But of all the reasons which health mandarins put forward ailing our health sector, I would zero on to just three. Firstly the legacy of depending upon the allopathic or western form of medicine and treatment, secondly decades of under investment in public health infrastructure and thirdly but the most important of all, the exclusivity of medical education being the sole preserve of the wealthy and rich by covert connivance of bureaucratic interference.India a country of 1.33 Billion plus population and ticking every second in adding new mouths to its already burgeoning numbers has a ridiculous low of 550 medical colleges with an annual intake of approximately 80,000(Eighty thousand) seats.Translated into simple mathematical ratio, about one (1) medical college per 23.63 lakhs of Indians and one doctoral seat per 16250 Indians which isan abysmally low penetrationof health sector in the country.Many medical colleges have limited facilities and the traditional model of post graduate medical education offers woefully less chances – 6000 MD/MS seats and 16000 seats via the diplomate of national board qualifications each year.

 

Well the above data in itself is a statement which says the fierce competition in a government sponsored medical college with many of the private medical colleges charging huge capitation fees for entry and tuition fees almost beyond the reach of an average Indian family. More over once qualified, the majority of medical graduates go for employment in corporate hospitals in major Indian cities or Metros with their chimeric vision of getting their ROI (Return on investment) as quickly as possible often throwing medical ethics to winds without realizing that their career progression has been stymied in the bargain. Obviously having loosened the purse strings of their parents for funding their professional education these medical graduates know to the demands of medical profession and try aligning to the market and life’s vicissitudes as obtaining in big cities with many of them even settling abroad. This phenomenon aggravates the already moribund health system in the vast swathes of rural India .The extremely low penetration of health sector to include the GPs( General practitioner) and physicians i.e 1.4 doctors per 1000 population in the interiors of India both allopathic and AYUSH combined has been the oft repeated norm in this sub-continent.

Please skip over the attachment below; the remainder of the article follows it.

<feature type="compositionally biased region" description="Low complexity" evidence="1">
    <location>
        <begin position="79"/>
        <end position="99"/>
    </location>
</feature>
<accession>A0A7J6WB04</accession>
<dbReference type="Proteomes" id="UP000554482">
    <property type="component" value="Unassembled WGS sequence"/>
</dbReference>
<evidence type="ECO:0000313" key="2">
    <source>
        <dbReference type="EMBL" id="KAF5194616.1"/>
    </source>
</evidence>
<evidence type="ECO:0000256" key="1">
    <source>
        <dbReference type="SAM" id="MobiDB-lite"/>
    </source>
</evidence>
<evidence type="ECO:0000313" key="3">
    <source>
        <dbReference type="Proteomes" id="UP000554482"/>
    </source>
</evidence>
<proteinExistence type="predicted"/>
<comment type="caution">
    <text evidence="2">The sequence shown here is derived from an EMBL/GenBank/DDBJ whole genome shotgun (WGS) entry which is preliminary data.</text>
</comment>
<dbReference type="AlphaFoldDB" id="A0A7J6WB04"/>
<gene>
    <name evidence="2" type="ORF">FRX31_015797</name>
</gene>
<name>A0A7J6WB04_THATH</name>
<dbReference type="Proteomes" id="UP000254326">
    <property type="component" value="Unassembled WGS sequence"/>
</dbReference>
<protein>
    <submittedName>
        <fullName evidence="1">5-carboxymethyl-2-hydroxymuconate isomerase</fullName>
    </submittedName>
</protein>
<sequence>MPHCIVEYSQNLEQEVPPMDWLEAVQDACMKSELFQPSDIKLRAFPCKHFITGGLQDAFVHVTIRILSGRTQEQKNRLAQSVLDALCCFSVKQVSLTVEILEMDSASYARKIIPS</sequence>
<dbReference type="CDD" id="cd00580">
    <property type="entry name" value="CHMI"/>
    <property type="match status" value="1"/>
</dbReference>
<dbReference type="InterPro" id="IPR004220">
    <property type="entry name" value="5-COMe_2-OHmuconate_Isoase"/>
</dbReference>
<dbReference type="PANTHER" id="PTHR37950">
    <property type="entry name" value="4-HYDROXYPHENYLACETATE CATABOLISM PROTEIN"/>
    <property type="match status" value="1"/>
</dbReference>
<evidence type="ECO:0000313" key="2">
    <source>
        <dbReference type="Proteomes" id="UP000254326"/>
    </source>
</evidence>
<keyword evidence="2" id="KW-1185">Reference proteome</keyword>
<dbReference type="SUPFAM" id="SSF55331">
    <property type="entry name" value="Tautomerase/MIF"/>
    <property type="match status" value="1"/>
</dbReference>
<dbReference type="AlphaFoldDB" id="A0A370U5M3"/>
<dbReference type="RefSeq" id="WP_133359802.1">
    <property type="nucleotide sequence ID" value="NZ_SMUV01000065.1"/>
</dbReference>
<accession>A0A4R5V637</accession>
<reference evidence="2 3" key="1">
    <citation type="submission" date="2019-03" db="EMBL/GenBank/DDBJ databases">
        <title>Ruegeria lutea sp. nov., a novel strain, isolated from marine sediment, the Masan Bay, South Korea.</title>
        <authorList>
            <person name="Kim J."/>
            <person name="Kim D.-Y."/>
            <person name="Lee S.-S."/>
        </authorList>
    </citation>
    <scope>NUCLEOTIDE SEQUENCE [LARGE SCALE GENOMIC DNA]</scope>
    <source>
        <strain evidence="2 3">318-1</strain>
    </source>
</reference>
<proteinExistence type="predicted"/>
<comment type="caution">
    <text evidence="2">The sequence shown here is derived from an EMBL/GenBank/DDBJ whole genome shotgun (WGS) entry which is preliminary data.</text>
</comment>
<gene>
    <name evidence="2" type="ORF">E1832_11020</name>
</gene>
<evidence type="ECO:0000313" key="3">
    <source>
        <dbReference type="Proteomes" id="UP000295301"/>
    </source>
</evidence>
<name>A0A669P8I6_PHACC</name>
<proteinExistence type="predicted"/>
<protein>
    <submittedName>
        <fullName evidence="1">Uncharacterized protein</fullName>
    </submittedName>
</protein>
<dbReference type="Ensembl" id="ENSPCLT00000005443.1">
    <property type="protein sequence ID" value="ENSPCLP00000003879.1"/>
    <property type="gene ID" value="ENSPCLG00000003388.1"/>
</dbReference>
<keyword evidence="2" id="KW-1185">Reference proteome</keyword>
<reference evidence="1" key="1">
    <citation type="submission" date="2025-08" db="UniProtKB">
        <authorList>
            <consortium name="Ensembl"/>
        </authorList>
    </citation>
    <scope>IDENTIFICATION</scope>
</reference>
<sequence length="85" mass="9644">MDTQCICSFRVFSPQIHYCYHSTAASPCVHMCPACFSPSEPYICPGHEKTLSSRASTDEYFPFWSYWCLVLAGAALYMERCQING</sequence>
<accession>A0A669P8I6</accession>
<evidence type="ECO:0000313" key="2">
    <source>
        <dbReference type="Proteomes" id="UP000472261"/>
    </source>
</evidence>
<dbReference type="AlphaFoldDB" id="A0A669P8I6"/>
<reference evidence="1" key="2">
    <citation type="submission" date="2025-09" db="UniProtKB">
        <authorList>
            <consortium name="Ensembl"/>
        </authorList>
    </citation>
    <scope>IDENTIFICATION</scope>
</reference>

As if the above dismal picture is not enough to spur the government of the day to get its act together,the public spending on health sector has been around 1 % of the GDP for close to 15 years now . In 2004 the GOI, made a commitment to raise public spending on health at least to 2 to 3% of the GDP over next 5 years. That did not happen. A similar commitment was given in the year 2017 ‘National health policy” which committed to increasing the public health spending on health sector to a minimum of 2.25% of the GDP by 2025. Till now nothing much has happened on ground. Covid -19 pandemic has proved all our tall claims hollow. Compounding the matter further is the frequent tinkering of rules and regulations by the government for the undergraduate medical aspirants taking the medical entrance examinations. A lot of water has flown the rivers of India since the days of PMT (Pre medical test) conducted by the various states of our country to the present day system of NEET (National eligibility entrance test) for MBBS students in India.